So in case you cared, that’s what’s up with me and my money….besides I figured by sharing this it will help to keep me honest.

Baring my soul…my financial soul

25 Sep

I spend a lot of time talking about money and debt but I have never disclosed exactly how much debt I have, in part because it feels like a private matter. Yet as I start to get serious about wanting to clean my financial house up, I am struck by the fact that most folks who choose to do financial housekeeping generally at some point are willing to share with others the level of debt they have.

If you are a long time reader, you know that I have grappled with the idea of filing bankruptcy. It’s a lovely idea but after looking at my debt distribution, bankruptcy may not be the best idea since the bulk of my debt is not dischargable in a bankruptcy…and as far as I am concerned the idea of completely trashing my credit without complete relief does not seem like a great idea.

So drum roll…the grand total of debt that the Spousal Unit and I have is $211,310.57! Yes, that is two hundred thousand dollars and no that does not include our mortgage. Actually $113,310.57 of that is my student loans, that is for both my undergraduate and graduate degrees. The other large portion is the $66,000 that is owed in back taxes. The early years of the Spousal Unit being self employed we were not as good with the taxes as we could have been and lets just say the penalty and interest rates the IRS charges actually makes Vinny the loan shark look like a bargain and that is a understatement. You start off owing Uncle Sam $5000 and it can grow to $10,000 real fast so you have a few bad years and what was a small sum becomes really unmanageable.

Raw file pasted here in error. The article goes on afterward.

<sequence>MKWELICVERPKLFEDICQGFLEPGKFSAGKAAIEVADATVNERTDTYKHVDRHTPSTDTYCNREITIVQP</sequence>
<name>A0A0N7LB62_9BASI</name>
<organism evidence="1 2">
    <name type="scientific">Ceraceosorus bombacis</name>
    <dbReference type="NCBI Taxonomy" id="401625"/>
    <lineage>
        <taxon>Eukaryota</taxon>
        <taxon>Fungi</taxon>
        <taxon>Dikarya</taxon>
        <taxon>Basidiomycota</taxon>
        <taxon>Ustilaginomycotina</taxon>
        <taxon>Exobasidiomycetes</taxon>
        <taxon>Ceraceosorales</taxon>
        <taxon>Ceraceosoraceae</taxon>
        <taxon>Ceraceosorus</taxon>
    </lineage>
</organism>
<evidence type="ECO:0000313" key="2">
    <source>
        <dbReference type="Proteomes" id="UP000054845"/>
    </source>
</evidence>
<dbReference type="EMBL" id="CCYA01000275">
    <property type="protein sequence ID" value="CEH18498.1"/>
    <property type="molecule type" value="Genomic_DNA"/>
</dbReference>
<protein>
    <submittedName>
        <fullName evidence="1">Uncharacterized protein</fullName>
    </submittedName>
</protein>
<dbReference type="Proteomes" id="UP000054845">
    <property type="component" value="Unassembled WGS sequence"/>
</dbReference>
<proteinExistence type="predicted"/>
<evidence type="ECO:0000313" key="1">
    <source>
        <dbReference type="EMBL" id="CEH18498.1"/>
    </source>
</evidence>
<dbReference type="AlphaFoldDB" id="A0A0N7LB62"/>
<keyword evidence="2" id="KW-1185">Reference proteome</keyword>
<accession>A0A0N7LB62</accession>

The remaining $32,000 is $12,000 remaining on the hubby’s student loans and a mere $20,000 in credit card and medical debt.

So that is where I am, suffice it to say I don’t have a spare $200,000 sitting around to pay these bills off and since our income started dropping two years ago, the picture is a tad bleak at times. Right now we are planning to take Dave Ramsey’s Financial Peace class, though having read his book, I am not sure we will be able to implement all his ideas exactly to move us along but I do think its a step in the right direction.